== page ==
The Pentagon said the US might speed withdrawal of 15,000 US peacekeeping troops from Bosnia because of the delay in municipal elections there until June. It also said the Bosnian Serbs were "on probation" and could lose international aid or face new sanctions if they don't cooperate with the Organization for European Security and Cooperation on the polls. Meanwhile, the main shipment of a $100 million arms package from the US for Bosnia's Muslim-Croat federation is due to arrive in the Adriatic port of Ploce tomorrow.
GM was expected to ratify a deal with striking Canadian auto workers in Detroit today after the two parties reached a tentative contract agreement. The key issue is outsourcing - the practice of farming out parts work to lower-cost, outside suppliers.
Norfolk Southern Corp. opened a railroad bidding war by offering $8.1 billion for Conrail Inc. - nearly $1 billion more than CSX's offer last week. CSX's cash and stock offer was for $8.4 billion, but its stock price has fallen more than 6 percent since the bid.
Black leaders convened an emergency meeting in Boston after Center for Disease Control statistics showed that blacks continue to have AIDS in disproportionately high numbers. The number of AIDS cases diagnosed among blacks and whites were, for the first time, equal in 1995. Both amounted to 40 percent of newly reported cases.
New population projections from the Census Bureau for the year 2000 could result in 11 seat changes in the House. The South and Rocky Mountain states are projected to gain; the Midwest and Northeast to lose. Texas, Georgia, and Arizona each could gain two seats, while New York and Pennsylvania each could lose two. But California wouldn't gain, despite a projected population increase. Each state is guaranteed one of the 435 House seats, and the rest are handed out based on population.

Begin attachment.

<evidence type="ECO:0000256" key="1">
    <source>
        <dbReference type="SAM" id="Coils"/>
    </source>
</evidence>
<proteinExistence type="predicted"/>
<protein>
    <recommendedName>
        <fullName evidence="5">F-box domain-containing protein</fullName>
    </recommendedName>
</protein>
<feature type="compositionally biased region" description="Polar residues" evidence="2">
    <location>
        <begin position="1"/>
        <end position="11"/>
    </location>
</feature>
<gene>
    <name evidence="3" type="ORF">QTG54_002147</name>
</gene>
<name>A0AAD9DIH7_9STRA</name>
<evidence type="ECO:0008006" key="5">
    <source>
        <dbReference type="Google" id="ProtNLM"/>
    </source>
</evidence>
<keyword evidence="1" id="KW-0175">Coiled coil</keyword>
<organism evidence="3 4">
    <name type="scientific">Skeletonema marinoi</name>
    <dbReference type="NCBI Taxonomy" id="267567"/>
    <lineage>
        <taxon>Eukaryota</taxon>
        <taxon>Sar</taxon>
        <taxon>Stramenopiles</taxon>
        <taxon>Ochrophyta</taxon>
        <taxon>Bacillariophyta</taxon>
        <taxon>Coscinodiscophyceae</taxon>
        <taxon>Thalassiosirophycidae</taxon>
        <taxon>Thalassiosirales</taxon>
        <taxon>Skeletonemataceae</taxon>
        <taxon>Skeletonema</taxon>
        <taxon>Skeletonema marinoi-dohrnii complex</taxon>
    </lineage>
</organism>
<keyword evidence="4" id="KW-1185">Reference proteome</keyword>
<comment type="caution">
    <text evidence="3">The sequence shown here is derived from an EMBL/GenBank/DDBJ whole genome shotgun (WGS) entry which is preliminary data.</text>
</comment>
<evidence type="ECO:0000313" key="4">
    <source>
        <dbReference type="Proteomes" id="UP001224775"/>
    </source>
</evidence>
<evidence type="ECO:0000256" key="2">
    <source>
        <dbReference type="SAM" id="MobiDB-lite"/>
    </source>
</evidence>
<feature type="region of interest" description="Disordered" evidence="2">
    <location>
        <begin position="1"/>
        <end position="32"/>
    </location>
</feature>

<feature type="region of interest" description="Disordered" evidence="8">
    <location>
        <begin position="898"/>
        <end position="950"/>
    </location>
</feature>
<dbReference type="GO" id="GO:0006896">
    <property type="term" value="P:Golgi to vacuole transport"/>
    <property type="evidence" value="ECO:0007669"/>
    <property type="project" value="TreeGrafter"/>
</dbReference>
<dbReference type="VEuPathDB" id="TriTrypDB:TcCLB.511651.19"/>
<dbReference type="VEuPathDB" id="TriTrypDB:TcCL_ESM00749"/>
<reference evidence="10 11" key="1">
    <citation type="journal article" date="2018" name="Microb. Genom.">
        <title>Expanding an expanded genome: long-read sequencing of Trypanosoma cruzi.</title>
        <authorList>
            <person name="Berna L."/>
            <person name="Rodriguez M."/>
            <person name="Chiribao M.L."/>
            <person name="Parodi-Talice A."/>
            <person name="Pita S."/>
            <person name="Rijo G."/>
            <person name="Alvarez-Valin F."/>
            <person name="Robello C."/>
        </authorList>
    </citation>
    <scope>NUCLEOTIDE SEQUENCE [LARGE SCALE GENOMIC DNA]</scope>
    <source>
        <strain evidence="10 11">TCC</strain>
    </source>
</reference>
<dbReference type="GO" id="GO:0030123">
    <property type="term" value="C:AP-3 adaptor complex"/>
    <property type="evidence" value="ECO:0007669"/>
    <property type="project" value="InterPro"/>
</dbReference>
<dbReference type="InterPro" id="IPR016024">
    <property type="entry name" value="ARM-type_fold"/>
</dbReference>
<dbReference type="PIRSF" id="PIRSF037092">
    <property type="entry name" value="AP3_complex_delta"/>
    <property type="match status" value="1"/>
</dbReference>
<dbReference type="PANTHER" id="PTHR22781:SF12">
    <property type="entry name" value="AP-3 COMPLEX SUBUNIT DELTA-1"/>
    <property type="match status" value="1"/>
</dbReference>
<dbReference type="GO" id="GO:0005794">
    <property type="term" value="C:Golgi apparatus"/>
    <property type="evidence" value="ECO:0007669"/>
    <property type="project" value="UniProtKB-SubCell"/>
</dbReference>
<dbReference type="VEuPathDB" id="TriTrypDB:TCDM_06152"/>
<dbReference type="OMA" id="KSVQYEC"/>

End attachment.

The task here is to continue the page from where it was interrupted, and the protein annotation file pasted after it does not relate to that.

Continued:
French President Jacques Chirac's stormy visit to Israel ended with a speech to Palestinian legislators that drew a standing ovation. Chirac, the first foreign head of state to address the lawmakers, said the creation of a Palestinian state was the best hope for Middle East peace. He sharply criticized Israeli policies toward the Palestinians. Earlier, Israeli Prime Minister Benjamin Netanyahu rebuffed Chirac's bid for a greater role in the peace process. Meanwhile, Palestinian negotiatiors said agreement was near on the redeployment of Israeli troops from Hebron, the last West Bank town they occupy.